The following article is submitted to the editorial of MalaysiaGazette by reader, Raja Nur Fadzliana.
As prompted by my Facebook Live notification yesterday, I saw the Opposition Leader, YB Datuk Seri Anwar Ibrahim, giving a lecture on the culture of corruption permeating the administration referencing Pandora Papers, Spanco (the government contractor for government vehicle maintenance), and Digital Nasional Berhad. He is a shadow of his former glorious self. Here was a man who challenged the Government in 1998/1999 via a political front made out of necessity. The party only enjoyed the fruit of his labor some 20 years later, and he is looking frail now, less sharp and indeed less fiery. Even his speech on Dr. Wan Azizah ‘s FB page didn’t attract much attention, nor was furor usually associated with such a historical figure in our democracy. What gives this time? Was it
the MOU signed between the Government and Opposition to stop the political upmanship and avoid a change of Government that softened him?
It was probably for the first time, of course, discarding the Pandora Papers and the Spanco scandal (which the public knew very little about). It is the first time Anwar didn’t fight for the people he claimed viciously represented. It was already circulating out there those countless efforts by big telcos, prominent politicians’ figures, including the squeaky-clean Muhammad Haji Hassan from UMNO and the gifted brain of Khaled Nordin to undermine Digital Nasional Berhad, the national provider for 5G.
The background story was simple. DNB had authority (critics call it the monopoly) of 5G
implementation through SWN (single wholesale network) model. Why? Because seven years of failed 4G implementation has caused our students like Venonoah to climb trees and become the object of ridicule by our very own Deputy Minister, the polygamous Zahidi Zainol. The chaos of poor service, long-standing fights between MCMC, telcos, and Ministries prompted the MCMC in 2019 to release a report stating that fast internet is not a luxury. It is about national security and economic prosperity, and it is fast becoming one of our basic needs and rights. Hence, an official agency (not even government guaranteed), much like Tenaga Nasional Berhad and Telekom Malaysia or Keretapi Tanah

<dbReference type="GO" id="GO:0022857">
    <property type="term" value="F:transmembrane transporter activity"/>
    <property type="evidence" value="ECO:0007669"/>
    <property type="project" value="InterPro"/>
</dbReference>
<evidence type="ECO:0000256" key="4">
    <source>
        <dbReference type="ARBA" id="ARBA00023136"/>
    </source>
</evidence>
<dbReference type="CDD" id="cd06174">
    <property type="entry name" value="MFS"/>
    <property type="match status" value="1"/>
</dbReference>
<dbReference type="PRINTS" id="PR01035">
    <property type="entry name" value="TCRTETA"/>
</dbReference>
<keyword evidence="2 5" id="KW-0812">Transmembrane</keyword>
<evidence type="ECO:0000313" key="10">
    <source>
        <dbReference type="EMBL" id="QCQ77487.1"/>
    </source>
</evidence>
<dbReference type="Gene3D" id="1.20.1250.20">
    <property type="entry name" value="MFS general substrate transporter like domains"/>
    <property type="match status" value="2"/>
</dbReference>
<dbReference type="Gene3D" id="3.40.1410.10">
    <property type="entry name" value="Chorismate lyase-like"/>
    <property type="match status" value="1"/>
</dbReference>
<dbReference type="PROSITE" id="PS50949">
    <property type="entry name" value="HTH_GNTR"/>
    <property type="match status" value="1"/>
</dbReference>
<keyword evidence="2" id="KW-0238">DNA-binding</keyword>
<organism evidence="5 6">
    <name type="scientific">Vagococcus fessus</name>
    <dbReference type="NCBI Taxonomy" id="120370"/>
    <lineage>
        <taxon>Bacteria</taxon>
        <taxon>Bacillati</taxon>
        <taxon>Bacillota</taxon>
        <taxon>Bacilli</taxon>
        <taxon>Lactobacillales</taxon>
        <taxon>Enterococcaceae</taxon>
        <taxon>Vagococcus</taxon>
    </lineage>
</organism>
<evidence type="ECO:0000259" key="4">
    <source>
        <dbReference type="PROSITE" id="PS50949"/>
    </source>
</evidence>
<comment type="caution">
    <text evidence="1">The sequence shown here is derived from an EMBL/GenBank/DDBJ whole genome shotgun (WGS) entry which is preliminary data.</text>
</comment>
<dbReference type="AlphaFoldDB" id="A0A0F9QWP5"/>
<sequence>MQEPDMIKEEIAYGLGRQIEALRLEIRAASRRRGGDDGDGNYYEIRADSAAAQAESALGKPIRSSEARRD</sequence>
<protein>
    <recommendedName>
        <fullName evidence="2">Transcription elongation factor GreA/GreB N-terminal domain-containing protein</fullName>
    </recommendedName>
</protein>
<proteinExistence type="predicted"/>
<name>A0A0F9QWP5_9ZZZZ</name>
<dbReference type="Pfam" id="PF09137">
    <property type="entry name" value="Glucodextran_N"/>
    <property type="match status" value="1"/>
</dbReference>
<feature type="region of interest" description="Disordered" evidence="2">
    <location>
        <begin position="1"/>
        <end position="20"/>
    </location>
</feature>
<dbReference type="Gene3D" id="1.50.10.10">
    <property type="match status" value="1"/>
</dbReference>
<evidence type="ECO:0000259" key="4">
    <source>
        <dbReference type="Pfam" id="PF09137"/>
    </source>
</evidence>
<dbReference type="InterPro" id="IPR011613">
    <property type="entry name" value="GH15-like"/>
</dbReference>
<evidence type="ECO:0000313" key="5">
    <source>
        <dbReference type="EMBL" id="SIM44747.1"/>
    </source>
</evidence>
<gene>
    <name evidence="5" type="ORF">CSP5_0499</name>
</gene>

Melayu is being born. Digital Nasional Berhad was supposed to be us, by the people for the people.
Instead, they found a way to finance it not through government funds or our taxes but leveraging their absolute authority. But under suspicious, virulent attacks by telcos through multiple spokespeople, including from UMNO and now, Anwar Ibrahim of Pakatan Harapan, it is under threat since Minister Annuar Musa and Prime Minister Ismail Sabri have vowed to review the entire model putting Malaysian reputation as a safe, committed place to do business under threat.
It was made easy, though, by the bosses of DNB. They didn’t engage Deputy Minister Zahidi Zainol, turning him into adversarial towards the whole idea. I mean, this is the same person who attacked a student for climbing trees to get internet; it is not rocket science to figure out that without a consistent engagement: if it was apparent there wasn’t any benefit to him either in power or influence, it would be difficult for him to understand that DNB was meant to ensure his constituency in the Perlis gets the
same access to 5G internet as perhaps the modern and vibrant Petaling Jaya. It didn’t help that they appointed Ralph Marshall, ex Maxis boss who is allegedly under investigation in India. In the current political climate, it would be better if DNB selected Dr. Wan Azizah, who may know nothing about telecommunications but certainly enjoy a better public rapport thanks to her gender and race. Rais Yassin, former MDEC or the famous MAGIC CEO, would be a better choice as appearance and image wise, of course.
It also didn’t help that DNB is on a specific plan of financing that requires no government guarantee but was led in the implementation by Tengku Zafrul, the finance minister with no political radar whatsoever and under intense scrutiny for almost daily public relations brouhaha (the image of him standing on a boat navigating the worst flood but filled with cameramen and high-level officers supervising must be the nominee of WORST PR moment of the year). DNB looks set for doom and gloom.
They say if it is too good to be true, it must be it. As some outrageously claimed, DNB was far from the next 1MDB, determined to make it fail. It was not rocket science that the big telcos have yet to sign up for DNB. After all, why jeopardize your profit margins by providing equitable access for poor people of Sabak Bernam and Baling? Why not get the best payment from the best-paying clients of Bangsars and Mont Kiaras of Malaysia. Is there hope for Malaysia that now UMNO and Anwar Ibrahim speak the same language, echoing the same desire after two decades of skirmishes?
Enter MUDA. Wait a minute. The MP of Muar and Kepong DAP raised the monopoly question in parliament during a parliament session in November last year. Now even MUDA and DAP are batting for telcos. And greed.
Unfortunate for us. With the SPRM chief under scrutiny, the SC is under investigation, and countless allegations surrounding Bank Negara chief and now political rivals speaking on the same tone against a mechanism built to benefit us equitably, is there any hope of Malaysia?
Looking at my children today, we must persevere and keep believing. Praying that the Cabinet of Khairy Jamaluddin, Saifuddin Abdullah, Mustapa Mohamed, and Azmin Ali persuade the Prime Minister and Minister of Multimedia and Communication Annuar Musa to do the right thing.
Not for their bellies. But, for our future.